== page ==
Thursday, 12 November 2015

A Short Note on Husserl's Notion of Phenomenological Reduction

He means WW1, not WW2.
With Edmund Husserl's method of “suspension-of-belief” the phenomenologist must literally erase all scientific and empirical knowledge from his mind - at least during the period of the phenomenological reduction and analysis. Is this suspension any more psychologically possible than Descartes’ ‘doubt’? Indeed without the empirical (never mind the scientific), the phenomenologist wouldn't even have the words to describe his phenomenological experiences. His language would be public. Thus of necessity he couldn't ‘bracket’ everything empirical if the phenomenological analyses were themselves described in a public language.

The Husserlian phenomenologist had the same kinds of problem as the Cartesian epistemic doubter – the problem of a genuinely private language of private states of consciousness (or of private experiences).

In a sense Husserl was right: objects can only ‘display’ themselves in particular ‘profiles’. Not only is the phenomenological display our only access to external objects: that display itself must also be a profile (or mode of presentation) of some kind. Thus, despite all of Husserl’s objectivism and strong anti-psychologism, he still painted the subject as essentially trapped within his own consciousness; or as necessarily determined by - and dependent upon - displays which are themselves perspectival.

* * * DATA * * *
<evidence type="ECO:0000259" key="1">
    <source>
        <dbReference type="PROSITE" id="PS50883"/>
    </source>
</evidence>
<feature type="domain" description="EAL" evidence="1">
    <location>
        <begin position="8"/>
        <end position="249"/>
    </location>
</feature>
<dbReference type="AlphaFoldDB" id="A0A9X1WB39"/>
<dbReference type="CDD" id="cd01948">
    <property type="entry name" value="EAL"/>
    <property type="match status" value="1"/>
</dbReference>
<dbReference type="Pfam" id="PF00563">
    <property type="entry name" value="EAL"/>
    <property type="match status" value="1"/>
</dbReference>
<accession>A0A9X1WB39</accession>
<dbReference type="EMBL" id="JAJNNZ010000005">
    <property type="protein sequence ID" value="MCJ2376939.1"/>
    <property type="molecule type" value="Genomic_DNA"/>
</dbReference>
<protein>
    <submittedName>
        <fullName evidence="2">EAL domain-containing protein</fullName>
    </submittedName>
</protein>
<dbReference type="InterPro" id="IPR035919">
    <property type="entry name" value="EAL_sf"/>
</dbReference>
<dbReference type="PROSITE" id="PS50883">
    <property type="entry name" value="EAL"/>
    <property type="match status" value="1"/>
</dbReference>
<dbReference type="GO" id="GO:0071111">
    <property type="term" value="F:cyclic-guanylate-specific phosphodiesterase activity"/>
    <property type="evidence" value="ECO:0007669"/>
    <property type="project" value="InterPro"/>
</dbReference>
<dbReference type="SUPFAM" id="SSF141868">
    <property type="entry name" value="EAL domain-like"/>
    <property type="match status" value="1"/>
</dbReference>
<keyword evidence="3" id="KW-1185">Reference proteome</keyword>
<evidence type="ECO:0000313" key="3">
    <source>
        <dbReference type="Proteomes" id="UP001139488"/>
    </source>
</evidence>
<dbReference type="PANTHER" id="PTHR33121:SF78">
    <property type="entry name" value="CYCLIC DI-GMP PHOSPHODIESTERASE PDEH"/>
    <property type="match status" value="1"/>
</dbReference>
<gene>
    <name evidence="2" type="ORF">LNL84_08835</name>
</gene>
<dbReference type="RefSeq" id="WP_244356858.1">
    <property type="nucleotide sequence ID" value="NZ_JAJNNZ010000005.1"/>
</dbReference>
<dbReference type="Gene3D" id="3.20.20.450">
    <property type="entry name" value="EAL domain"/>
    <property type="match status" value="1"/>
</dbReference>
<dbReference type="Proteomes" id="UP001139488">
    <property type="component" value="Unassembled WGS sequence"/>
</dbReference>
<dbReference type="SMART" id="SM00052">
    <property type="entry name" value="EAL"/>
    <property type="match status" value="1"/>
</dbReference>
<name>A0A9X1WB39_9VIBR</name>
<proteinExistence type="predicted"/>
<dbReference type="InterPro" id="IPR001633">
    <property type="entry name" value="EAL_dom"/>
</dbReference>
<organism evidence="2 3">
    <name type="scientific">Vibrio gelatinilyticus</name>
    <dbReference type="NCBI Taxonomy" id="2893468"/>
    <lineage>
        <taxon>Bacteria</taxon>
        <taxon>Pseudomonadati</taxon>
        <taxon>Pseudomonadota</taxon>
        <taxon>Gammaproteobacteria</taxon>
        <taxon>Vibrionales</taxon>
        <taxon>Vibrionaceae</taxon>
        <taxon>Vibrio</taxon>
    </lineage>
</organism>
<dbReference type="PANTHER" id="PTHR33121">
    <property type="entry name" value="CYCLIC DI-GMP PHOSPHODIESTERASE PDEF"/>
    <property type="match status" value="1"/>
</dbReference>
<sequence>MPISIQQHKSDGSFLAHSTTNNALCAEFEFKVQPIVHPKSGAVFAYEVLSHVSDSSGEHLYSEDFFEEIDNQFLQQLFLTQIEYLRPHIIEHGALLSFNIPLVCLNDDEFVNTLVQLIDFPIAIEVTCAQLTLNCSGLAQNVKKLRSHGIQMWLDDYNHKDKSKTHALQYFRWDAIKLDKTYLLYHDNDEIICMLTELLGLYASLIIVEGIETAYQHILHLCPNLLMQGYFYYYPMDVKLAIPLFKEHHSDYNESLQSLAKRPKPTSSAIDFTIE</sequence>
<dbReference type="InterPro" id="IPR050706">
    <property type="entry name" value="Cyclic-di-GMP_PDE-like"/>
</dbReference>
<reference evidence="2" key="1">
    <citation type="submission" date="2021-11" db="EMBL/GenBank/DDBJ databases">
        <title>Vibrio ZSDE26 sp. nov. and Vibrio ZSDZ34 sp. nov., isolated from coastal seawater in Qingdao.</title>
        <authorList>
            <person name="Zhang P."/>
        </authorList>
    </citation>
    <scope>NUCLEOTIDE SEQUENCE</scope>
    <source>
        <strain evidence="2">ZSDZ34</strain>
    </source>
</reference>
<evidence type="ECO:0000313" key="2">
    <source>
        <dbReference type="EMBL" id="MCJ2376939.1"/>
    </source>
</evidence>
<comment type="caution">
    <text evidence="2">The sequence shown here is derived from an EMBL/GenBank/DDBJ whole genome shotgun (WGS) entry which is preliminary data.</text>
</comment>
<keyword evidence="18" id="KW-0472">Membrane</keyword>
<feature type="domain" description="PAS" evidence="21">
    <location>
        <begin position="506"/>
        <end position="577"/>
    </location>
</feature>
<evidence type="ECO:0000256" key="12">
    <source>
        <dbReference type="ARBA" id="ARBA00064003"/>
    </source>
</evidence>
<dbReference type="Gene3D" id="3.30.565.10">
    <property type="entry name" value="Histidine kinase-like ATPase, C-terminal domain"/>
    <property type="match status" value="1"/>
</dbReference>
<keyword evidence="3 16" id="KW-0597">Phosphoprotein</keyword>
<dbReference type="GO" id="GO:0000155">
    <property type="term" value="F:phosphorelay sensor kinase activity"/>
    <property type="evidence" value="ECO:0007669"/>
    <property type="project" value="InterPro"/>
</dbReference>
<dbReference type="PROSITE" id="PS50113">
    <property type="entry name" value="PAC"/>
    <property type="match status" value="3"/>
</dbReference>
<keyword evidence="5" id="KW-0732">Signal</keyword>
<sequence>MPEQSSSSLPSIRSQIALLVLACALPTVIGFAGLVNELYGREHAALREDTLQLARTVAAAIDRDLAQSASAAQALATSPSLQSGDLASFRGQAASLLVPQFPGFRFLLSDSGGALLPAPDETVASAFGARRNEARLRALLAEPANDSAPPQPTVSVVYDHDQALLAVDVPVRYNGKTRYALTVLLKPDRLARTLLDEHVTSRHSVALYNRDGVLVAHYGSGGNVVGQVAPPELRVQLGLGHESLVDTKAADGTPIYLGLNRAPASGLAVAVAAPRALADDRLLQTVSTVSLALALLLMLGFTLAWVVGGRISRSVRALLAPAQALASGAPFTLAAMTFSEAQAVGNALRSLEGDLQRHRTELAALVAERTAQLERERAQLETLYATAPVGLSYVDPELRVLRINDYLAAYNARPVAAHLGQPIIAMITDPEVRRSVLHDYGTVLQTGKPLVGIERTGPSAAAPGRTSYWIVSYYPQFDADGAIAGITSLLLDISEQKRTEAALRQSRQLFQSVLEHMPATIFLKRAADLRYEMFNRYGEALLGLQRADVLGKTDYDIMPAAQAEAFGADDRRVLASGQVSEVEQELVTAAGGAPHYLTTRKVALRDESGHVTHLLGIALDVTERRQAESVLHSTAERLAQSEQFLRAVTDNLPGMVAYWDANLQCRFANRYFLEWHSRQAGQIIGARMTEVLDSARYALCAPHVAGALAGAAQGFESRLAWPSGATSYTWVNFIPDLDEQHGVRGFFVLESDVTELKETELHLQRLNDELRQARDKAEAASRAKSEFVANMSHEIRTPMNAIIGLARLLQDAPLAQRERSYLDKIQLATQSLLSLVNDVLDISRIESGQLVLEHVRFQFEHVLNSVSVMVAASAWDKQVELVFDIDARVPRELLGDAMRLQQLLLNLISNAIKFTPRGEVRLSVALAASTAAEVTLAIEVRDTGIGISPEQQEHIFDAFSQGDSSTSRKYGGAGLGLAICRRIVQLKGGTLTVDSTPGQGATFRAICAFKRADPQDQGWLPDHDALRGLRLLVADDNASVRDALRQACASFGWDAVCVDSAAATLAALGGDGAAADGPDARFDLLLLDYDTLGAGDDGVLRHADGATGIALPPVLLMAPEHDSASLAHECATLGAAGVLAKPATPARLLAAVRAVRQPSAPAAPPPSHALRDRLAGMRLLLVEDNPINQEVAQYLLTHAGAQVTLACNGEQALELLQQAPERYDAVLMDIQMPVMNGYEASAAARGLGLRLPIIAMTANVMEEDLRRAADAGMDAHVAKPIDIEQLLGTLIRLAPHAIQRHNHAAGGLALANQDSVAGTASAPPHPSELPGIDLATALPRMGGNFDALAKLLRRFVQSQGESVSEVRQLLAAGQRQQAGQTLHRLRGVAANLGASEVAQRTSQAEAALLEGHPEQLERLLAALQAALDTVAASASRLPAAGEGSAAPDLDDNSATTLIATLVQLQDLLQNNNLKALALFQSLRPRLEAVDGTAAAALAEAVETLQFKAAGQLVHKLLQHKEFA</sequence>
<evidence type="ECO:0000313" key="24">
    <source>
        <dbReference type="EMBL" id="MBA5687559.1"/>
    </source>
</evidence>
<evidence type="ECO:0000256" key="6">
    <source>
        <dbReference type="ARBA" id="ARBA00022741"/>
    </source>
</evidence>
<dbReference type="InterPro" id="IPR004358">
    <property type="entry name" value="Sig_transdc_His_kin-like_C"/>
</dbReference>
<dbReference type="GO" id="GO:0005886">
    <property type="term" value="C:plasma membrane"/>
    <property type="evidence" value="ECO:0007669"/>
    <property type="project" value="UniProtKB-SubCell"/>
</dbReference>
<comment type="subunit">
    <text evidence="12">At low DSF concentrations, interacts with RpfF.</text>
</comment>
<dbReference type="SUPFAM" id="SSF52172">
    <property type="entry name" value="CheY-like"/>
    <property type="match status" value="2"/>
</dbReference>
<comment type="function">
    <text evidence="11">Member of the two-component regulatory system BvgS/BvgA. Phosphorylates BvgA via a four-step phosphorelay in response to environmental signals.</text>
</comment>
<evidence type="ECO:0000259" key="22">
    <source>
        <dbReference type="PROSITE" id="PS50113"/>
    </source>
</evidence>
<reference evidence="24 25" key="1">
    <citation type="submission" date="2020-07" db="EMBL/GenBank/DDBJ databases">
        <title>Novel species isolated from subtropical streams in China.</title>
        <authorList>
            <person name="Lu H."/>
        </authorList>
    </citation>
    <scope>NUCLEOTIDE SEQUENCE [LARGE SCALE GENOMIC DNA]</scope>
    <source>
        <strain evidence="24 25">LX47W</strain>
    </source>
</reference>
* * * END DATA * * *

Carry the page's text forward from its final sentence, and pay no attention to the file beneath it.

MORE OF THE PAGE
It's primarily scientists who don't accept such displays "as they appear". Husserl said that we must do. Thus, in that sense alone, the scientist is surely more of an objectivist than a Husserlian phenomenologist.

It's still only the reduced conscious state that tells us the truth about what is displayed. A non-bracketed conscious experience could indeed tell us lies about itself or its objects. It would do so, according to Husserl, because the present conscious state would be weighed down with past empirical and scientific knowledge; which, Husserl argues, simply distorts conscious states, their acts and objects. We need, therefore, a clean slate of consciousness to get to the truth of the matter.

To the phenomenologist:

objects and acts appear - as they are

whereas to the scientist or layperson:

objects appear - not as they are

That negative conclusion is a consequence, Husserl argues, of our not proceeding without ‘presuppositions’ and thus not having reduced consciousness and bracketed all references to empirical externals.


Husserl’s philosophy is ethico-philosophical in the sense (like Heidegger, Levinas and Derrida) that he believed that man’s moral position (or 'being') must be the subject of Ethics as First Philosophy. In Husserl’s case, instead of emphasising the social or moral nature of man, he emphasised man’s subjective experiences. Here too science is the offender. Husserl believes that science had “progressively cut off subjective experience from the life-world”.

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